Again, I think this is a matter of not having clearly defined objectives. I’d encourage you to work with stakeholders to understand what testing can contribute.
Please help me to work out this question.?
I hope this is helpful, Helen. Please feel free to respond to this post to continue the discussion.
Helen .w. Huang
I recently flew to China on a 747. The entertainment system was a complete failure, and no one in the upper deck cabin (where I sat) had any access to it. They gave us all free frequent flier miles to make up for it. When they gave me the voucher, I said, “I hope the avionics software is better tested than the entertainment system.”
Yes, that was a somewhat rhetorical comment, as I know about the DO-178B standard and how that would affect testing of avionics software versus entertainment system software. However, I have some concerns about that standard and what compliance to it really means. For example, that standard, being white-box based, only requires that you test code that’s there to some degree. What about code that shouldn’t be there, or code that should be there but isn’t (due to bad requirements or design)?
Shortly after I arrived, I received this link via e-mail: http://bit.ly/sNYQBa
Now, this is alarming. Suppose, in all of the resetting of the entertainment systems that was done to try to restore working order, some bad signals had gotten sent to the avionics system through leakage over network? How could that happen, you might say, as this link talks about deliberate hacking into the network? Well, if it can be done deliberately, and you have dozens of in-seat computer systems booting over the network from the storage system, isn’t it possible that all of that network traffic could leak due to a bug in the way the entertainment system is implemented? Even if the traffic doesn’t interfere with the avionics directly, if there’s a lot of it, you have the possibility of denial of service effects.
Of course, this can’t happen with newer planes, you might say. Oh, really? I believe I read articles when the A380 and the B787 were being built that both used a single network infrastructure. I can only assume they use this same “virtual network” approach to try to keep traffic separated.
Long time reader ML Gregory wrote me with the following concern:
Subject: To QA or not to QA, that is the question
I was looking for an article about QA in an agile world. I’m uneasy about a change our company is doing – eliminating QA. Testers who choose to stay must work in development as a developer writing tests. No test cases will be written, no bugs will be written. I’ve seen it before and was hoping to find some authoritative material on this type of change.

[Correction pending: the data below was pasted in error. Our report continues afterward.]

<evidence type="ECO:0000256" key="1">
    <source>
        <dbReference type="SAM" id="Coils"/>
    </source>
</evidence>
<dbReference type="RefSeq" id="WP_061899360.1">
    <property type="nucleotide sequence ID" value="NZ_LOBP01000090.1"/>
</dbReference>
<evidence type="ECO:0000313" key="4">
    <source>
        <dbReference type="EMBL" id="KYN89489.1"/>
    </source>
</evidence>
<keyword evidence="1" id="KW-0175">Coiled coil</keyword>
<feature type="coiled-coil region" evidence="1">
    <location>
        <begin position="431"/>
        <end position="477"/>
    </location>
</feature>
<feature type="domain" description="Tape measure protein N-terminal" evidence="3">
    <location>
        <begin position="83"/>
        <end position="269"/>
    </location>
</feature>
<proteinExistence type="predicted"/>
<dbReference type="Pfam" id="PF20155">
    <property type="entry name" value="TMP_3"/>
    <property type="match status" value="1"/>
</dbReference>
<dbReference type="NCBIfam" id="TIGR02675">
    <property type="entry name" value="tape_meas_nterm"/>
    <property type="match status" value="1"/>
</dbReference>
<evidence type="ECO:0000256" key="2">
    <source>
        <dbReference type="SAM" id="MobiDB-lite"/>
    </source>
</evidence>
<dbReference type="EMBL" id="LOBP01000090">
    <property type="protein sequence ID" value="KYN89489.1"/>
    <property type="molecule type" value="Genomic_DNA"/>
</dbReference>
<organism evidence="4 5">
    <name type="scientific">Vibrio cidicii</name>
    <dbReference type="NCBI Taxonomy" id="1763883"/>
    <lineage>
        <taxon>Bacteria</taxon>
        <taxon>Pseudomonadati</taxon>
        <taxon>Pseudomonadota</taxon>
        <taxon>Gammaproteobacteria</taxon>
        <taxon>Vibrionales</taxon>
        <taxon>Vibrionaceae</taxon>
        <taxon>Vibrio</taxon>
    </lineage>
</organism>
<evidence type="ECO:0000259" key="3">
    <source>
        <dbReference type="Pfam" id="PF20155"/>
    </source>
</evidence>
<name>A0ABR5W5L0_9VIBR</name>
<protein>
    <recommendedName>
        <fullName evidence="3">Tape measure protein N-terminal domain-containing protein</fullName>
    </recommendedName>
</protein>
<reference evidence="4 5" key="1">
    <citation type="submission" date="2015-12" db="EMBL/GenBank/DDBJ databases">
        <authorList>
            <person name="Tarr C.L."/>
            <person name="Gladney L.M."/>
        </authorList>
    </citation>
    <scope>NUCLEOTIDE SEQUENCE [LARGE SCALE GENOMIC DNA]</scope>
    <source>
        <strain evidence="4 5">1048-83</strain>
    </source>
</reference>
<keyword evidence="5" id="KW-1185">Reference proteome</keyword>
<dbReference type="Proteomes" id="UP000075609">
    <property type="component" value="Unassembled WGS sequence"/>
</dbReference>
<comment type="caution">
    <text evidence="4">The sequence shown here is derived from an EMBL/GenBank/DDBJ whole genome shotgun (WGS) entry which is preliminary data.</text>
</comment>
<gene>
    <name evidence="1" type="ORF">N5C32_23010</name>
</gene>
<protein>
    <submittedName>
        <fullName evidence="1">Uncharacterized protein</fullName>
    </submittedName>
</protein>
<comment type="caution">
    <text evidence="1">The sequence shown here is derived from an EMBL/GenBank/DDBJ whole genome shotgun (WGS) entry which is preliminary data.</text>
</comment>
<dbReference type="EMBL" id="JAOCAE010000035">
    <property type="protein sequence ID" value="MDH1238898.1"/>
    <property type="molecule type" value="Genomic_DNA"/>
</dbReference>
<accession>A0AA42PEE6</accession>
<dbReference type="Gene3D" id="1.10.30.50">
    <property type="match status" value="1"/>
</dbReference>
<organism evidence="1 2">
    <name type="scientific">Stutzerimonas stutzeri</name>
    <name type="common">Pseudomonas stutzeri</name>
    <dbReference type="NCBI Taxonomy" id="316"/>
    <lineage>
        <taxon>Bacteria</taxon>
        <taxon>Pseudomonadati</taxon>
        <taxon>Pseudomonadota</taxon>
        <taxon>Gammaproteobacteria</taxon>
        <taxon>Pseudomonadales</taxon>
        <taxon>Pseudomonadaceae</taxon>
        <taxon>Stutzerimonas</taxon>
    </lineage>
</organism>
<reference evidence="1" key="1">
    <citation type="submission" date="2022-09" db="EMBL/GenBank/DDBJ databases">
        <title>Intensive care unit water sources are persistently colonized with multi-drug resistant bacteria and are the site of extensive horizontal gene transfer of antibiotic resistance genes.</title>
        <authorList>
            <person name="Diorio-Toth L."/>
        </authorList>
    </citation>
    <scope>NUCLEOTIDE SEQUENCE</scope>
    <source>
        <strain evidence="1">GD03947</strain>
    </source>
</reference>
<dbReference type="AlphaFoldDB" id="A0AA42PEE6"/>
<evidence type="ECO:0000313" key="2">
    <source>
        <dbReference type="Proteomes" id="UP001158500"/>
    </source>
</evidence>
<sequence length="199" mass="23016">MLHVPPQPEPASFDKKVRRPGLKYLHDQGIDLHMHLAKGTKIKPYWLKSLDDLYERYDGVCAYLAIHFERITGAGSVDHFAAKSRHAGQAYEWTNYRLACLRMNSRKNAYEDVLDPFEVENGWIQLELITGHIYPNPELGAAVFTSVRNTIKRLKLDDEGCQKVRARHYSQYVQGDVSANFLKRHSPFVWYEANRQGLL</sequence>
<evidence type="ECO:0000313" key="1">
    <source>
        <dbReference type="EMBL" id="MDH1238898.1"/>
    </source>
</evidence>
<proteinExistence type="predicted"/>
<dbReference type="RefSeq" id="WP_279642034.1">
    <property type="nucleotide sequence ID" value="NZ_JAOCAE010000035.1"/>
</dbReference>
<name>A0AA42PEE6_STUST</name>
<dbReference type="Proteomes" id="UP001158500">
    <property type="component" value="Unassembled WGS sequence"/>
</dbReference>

I’ve written about various ways Agile methodologies can challenge testing (most recently in the blog, but also in an article and a webinar). What you’re describing here, though, is a variant of the problem which is actually independent on Agile per se.
What you are describing is a problem I refer to as the Christmas Tree Ornament problem. I would be willing to bet that these three changes–no independent testers, no bug reports, no written tests cases–have been changes that people have wanted for some time. When the change to an Agile methodology came along, people hung these wishes onto Agile like a Christmas tree ornament.
It’s not unusual for these particular problems to occur with Agile, especially the “no bug reports” problem. Some Agile advocates do push for no tracking of bugs found during the iteration, which of course has the effect of making it impossible to gather metrics about the software process’s quality capability. However, I’ve seen other organizations that are definitely not using Agile have this same problem.
There’s not necessarily a lot you can do to resist these changes. They usually come with a lot of momentum. Standing in the way of an approaching train is not a good career move. Perhaps passing on the links I provided above, along with this blog post, can help.
I’d be interested in other thoughts from you and from other readers.
I received a request from Martin for help on how to apply orthogonal arrays. He wrote:
I am working on putting together testing at work using an orthogonal array. This is the first time I’ve used this method. I read about it in detail in Rex’s books. But I’m having difficulty remembering all the steps. I need a little help to jog my memory. Could you please send me the high-level, bulleted, steps for creating the orthogonal array with my test case data?Thank you.
Sure, Martin, you can take a quick listen to the key parts of my webinar on pairwise testing techniques. This webinar addresses how to use orthogonal arrays and other pairwise tools. After you listen to that, I’d suggest you go to www.pairwise.org to find a free downloadable tool. Last I heard, the US Department of Commerce had funded a project to create a pairwise tool (your tax dollars at work!) that will actually do classification trees as well, and I think you might find it there.
In general, Martin, if you are looking for a refresher on test design techniques, a good first stop is the RBCS Digital Library.